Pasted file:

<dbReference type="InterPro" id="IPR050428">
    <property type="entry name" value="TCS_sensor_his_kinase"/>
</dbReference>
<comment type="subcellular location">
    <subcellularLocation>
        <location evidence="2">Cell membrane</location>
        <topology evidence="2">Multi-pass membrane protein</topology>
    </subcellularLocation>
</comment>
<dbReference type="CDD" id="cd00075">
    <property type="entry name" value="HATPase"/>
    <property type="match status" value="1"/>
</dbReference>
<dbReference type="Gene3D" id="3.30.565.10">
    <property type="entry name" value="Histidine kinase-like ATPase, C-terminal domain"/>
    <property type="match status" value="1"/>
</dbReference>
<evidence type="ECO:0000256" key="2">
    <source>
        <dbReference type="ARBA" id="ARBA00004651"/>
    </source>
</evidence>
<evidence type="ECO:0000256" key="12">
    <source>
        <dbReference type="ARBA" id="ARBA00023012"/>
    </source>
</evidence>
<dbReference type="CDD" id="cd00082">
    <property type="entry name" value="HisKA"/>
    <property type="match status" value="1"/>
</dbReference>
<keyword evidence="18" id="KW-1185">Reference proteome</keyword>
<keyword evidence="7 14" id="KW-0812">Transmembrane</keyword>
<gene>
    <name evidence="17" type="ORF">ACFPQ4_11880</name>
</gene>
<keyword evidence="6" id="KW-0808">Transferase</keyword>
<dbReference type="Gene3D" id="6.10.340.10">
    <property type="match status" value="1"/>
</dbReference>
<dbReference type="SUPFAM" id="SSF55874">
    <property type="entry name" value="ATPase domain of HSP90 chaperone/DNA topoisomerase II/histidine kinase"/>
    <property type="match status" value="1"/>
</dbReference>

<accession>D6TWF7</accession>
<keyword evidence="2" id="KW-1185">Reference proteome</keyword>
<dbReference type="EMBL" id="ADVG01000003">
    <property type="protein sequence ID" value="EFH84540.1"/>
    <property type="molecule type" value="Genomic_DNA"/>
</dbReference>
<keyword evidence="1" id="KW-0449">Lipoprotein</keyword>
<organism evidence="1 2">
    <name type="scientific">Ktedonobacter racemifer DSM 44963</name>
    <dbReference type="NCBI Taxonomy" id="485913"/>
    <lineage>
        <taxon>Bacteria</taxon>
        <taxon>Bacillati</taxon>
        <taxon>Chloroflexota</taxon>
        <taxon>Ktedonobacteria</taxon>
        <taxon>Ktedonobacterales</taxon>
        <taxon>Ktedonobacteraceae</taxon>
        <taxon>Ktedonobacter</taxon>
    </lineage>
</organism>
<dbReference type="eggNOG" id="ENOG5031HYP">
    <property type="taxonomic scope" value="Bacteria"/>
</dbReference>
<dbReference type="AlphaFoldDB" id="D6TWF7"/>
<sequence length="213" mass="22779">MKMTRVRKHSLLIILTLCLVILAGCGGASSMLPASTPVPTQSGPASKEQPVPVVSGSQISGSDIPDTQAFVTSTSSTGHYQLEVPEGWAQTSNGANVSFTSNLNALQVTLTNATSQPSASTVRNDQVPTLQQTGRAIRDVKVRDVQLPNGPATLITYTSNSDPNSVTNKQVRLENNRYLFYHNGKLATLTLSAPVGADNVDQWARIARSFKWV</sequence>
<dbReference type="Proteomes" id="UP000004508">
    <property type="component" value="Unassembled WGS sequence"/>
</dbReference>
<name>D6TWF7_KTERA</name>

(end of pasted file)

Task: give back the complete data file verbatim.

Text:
<dbReference type="InterPro" id="IPR050428">
    <property type="entry name" value="TCS_sensor_his_kinase"/>
</dbReference>
<comment type="subcellular location">
    <subcellularLocation>
        <location evidence="2">Cell membrane</location>
        <topology evidence="2">Multi-pass membrane protein</topology>
    </subcellularLocation>
</comment>
<dbReference type="CDD" id="cd00075">
    <property type="entry name" value="HATPase"/>
    <property type="match status" value="1"/>
</dbReference>
<dbReference type="Gene3D" id="3.30.565.10">
    <property type="entry name" value="Histidine kinase-like ATPase, C-terminal domain"/>
    <property type="match status" value="1"/>
</dbReference>
<evidence type="ECO:0000256" key="2">
    <source>
        <dbReference type="ARBA" id="ARBA00004651"/>
    </source>
</evidence>
<evidence type="ECO:0000256" key="12">
    <source>
        <dbReference type="ARBA" id="ARBA00023012"/>
    </source>
</evidence>
<dbReference type="CDD" id="cd00082">
    <property type="entry name" value="HisKA"/>
    <property type="match status" value="1"/>
</dbReference>
<keyword evidence="18" id="KW-1185">Reference proteome</keyword>
<keyword evidence="7 14" id="KW-0812">Transmembrane</keyword>
<gene>
    <name evidence="17" type="ORF">ACFPQ4_11880</name>
</gene>
<keyword evidence="6" id="KW-0808">Transferase</keyword>
<dbReference type="Gene3D" id="6.10.340.10">
    <property type="match status" value="1"/>
</dbReference>
<dbReference type="SUPFAM" id="SSF55874">
    <property type="entry name" value="ATPase domain of HSP90 chaperone/DNA topoisomerase II/histidine kinase"/>
    <property type="match status" value="1"/>
</dbReference>

<accession>D6TWF7</accession>
<keyword evidence="2" id="KW-1185">Reference proteome</keyword>
<dbReference type="EMBL" id="ADVG01000003">
    <property type="protein sequence ID" value="EFH84540.1"/>
    <property type="molecule type" value="Genomic_DNA"/>
</dbReference>
<keyword evidence="1" id="KW-0449">Lipoprotein</keyword>
<organism evidence="1 2">
    <name type="scientific">Ktedonobacter racemifer DSM 44963</name>
    <dbReference type="NCBI Taxonomy" id="485913"/>
    <lineage>
        <taxon>Bacteria</taxon>
        <taxon>Bacillati</taxon>
        <taxon>Chloroflexota</taxon>
        <taxon>Ktedonobacteria</taxon>
        <taxon>Ktedonobacterales</taxon>
        <taxon>Ktedonobacteraceae</taxon>
        <taxon>Ktedonobacter</taxon>
    </lineage>
</organism>
<dbReference type="eggNOG" id="ENOG5031HYP">
    <property type="taxonomic scope" value="Bacteria"/>
</dbReference>
<dbReference type="AlphaFoldDB" id="D6TWF7"/>
<sequence length="213" mass="22779">MKMTRVRKHSLLIILTLCLVILAGCGGASSMLPASTPVPTQSGPASKEQPVPVVSGSQISGSDIPDTQAFVTSTSSTGHYQLEVPEGWAQTSNGANVSFTSNLNALQVTLTNATSQPSASTVRNDQVPTLQQTGRAIRDVKVRDVQLPNGPATLITYTSNSDPNSVTNKQVRLENNRYLFYHNGKLATLTLSAPVGADNVDQWARIARSFKWV</sequence>
<dbReference type="Proteomes" id="UP000004508">
    <property type="component" value="Unassembled WGS sequence"/>
</dbReference>
<name>D6TWF7_KTERA</name>